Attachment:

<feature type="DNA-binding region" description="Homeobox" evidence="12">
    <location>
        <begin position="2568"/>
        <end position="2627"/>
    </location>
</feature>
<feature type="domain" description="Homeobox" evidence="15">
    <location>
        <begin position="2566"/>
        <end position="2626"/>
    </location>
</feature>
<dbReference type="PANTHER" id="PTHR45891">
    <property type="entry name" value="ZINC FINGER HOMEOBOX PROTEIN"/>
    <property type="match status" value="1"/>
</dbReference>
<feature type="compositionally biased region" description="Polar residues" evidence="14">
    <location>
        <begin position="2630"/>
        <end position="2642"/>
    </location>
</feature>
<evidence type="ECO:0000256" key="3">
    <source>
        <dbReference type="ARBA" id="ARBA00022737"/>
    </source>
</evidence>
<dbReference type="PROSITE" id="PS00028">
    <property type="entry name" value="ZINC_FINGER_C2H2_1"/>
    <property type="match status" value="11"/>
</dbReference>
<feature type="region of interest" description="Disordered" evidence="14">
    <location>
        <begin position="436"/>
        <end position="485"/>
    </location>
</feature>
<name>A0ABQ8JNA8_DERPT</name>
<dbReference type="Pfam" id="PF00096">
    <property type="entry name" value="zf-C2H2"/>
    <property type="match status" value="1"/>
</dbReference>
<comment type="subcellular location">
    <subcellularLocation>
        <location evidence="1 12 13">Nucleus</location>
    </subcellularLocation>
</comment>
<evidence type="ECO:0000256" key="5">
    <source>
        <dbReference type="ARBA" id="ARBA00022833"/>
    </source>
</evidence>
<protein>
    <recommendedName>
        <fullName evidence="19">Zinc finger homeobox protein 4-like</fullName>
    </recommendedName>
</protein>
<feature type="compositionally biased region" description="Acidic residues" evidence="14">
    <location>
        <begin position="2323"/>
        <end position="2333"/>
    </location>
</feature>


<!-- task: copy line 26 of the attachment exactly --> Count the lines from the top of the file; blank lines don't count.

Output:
    </source>